Ancient Egypt: History and culture
Ancient Egyptian texts: The autobiographical inscription of general Psamtik
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The autobiographical inscription of general Psamtik

1 The nobleman, prince, governor of Upper Egypt, head of the transferral of offerings, supervisor of the Gate of the foreign lands of the South, governor of the nomes of the South, companion and first great favourite of the lord of the Two Lands, king's confidant having precedence over (all the other nobles of) Upper Egypt, ////////////////// - The statue on which this inscription is found, dates from the Saite Period (7th/6th century BCE).
-head of the transferral of offerings: an office associated with the governorship of the South (Clère)
-the Gate of the foreign lands of the South: Elephantine
2 of the king more than all his (other) courtiers due to the perfection of his word, a leader son of one of foremost of noblemen, owner of Lower Egyptian barley, rich in wheat, great dignitary in the district of Tchar, the general Psamtik, owner of privileges //////////////// [He says:] ////////////////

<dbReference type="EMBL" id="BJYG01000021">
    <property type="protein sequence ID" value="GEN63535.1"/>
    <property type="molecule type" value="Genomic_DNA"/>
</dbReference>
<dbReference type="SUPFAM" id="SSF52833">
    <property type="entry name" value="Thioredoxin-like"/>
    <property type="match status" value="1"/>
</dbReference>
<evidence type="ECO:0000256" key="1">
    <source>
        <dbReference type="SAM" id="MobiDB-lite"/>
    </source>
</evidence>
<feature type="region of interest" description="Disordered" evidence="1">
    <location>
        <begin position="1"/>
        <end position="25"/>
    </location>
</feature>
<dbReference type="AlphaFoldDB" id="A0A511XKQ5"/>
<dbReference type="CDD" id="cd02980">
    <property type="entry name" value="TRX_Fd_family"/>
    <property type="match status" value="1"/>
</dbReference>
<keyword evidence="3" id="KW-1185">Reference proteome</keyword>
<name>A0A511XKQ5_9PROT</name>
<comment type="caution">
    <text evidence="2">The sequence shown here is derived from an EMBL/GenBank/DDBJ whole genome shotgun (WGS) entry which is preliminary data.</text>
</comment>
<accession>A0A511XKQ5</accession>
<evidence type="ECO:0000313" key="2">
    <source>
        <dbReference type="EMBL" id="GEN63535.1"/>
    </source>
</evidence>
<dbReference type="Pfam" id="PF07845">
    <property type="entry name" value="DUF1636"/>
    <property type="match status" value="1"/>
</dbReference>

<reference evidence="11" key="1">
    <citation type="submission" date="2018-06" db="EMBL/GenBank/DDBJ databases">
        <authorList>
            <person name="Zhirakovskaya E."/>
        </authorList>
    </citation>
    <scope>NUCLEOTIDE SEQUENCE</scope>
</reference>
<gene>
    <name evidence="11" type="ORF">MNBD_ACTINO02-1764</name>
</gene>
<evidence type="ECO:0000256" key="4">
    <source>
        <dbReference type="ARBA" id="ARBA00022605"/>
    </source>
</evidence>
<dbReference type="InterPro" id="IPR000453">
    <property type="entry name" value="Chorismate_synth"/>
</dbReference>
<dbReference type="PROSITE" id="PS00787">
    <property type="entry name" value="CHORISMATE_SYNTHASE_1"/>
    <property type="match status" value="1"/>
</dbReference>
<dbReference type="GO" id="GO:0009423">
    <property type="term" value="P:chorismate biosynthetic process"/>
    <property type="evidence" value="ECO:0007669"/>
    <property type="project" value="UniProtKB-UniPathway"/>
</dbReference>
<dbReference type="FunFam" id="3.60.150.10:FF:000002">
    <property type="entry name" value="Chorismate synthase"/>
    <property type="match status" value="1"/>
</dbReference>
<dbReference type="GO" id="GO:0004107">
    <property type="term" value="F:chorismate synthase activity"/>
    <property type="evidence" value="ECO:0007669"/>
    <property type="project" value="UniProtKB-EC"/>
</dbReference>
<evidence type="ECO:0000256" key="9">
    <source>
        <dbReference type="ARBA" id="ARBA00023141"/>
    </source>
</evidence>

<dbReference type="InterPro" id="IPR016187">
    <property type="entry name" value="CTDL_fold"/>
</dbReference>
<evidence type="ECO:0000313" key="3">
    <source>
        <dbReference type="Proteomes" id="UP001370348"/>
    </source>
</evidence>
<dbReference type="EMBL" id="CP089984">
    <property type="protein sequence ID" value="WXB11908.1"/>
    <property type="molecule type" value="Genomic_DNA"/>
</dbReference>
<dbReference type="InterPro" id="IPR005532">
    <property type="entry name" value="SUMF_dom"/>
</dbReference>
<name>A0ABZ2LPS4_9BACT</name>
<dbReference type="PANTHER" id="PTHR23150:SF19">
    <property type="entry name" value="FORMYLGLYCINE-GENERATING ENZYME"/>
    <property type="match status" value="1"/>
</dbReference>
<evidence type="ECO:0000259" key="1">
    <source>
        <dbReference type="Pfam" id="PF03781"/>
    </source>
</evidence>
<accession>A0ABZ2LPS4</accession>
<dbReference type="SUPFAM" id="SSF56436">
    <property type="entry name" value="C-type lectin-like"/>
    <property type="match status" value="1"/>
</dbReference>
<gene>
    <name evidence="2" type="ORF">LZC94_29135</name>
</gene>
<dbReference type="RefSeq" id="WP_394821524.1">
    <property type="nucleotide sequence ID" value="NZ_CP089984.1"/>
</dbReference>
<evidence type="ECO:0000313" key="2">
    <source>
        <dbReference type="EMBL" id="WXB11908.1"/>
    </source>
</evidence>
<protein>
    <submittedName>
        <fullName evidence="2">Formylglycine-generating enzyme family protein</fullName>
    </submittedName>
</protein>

3 ///////////// of the fore room (?). I have rewarded His priests, I have rewarded His prophets and I have gladdened all His workers. I have brought improvements to His city, accompanied by my (?) faithful servants of Upper Egypt with their boat–(to wit:) I have done wo[rks (?)] //////////////////
-Tchar: TAr perhaps Tjaru, Sile in the northeastern border region. Clère thinks it refers to a region a bit further to the West, in the 16th nome of Mendes.
-general: im.j r' mSa, lit. supervisor of the troop, a title known since the Old Kingdom, mSa referring also (at times with different determinatives) to ship crews, expeditions, workforces etc.
-of the fore room (?): or perhaps in the storeroom (Clère)
-His: the god's. The name of the god must have been in the destroyed passage.
4 I have erected a double gate, the wall of which was very straight and which was enlivened on all its sides by numerous trees; I have caused this city to be surrounded by a canal built with bricks, when it found itself with a numerous neighbourhood, and the whole of Upper Egypt was envious (?) of it. I have caused high land [to be irrigated] //////////////////// Many of these claims are very similar to those made by the First Intermediate Period nomarch Kheti, son of Sit buried at Assiut. Clère thinks that rather than having simply copied Kheti's inscription, Psamtik was inspired by it.
-numerous: apparently better overflowing–according to Clère the canal and a dyke around the town were built in order to protect it from inundations which rose too high by draining the water away.
-envious: Clère's interpretation. Others have translated the term as hostile or proud
-high land: land lying too high to be flooded by the Nile. Irrigation water had to be raised by mechanical means.

Source: Jaques J. Clère, Autobiographie d'un général gouverneur de la Haute Égypte à l'époque saïte, BIFAO 83 (1983) pp.85-100

 


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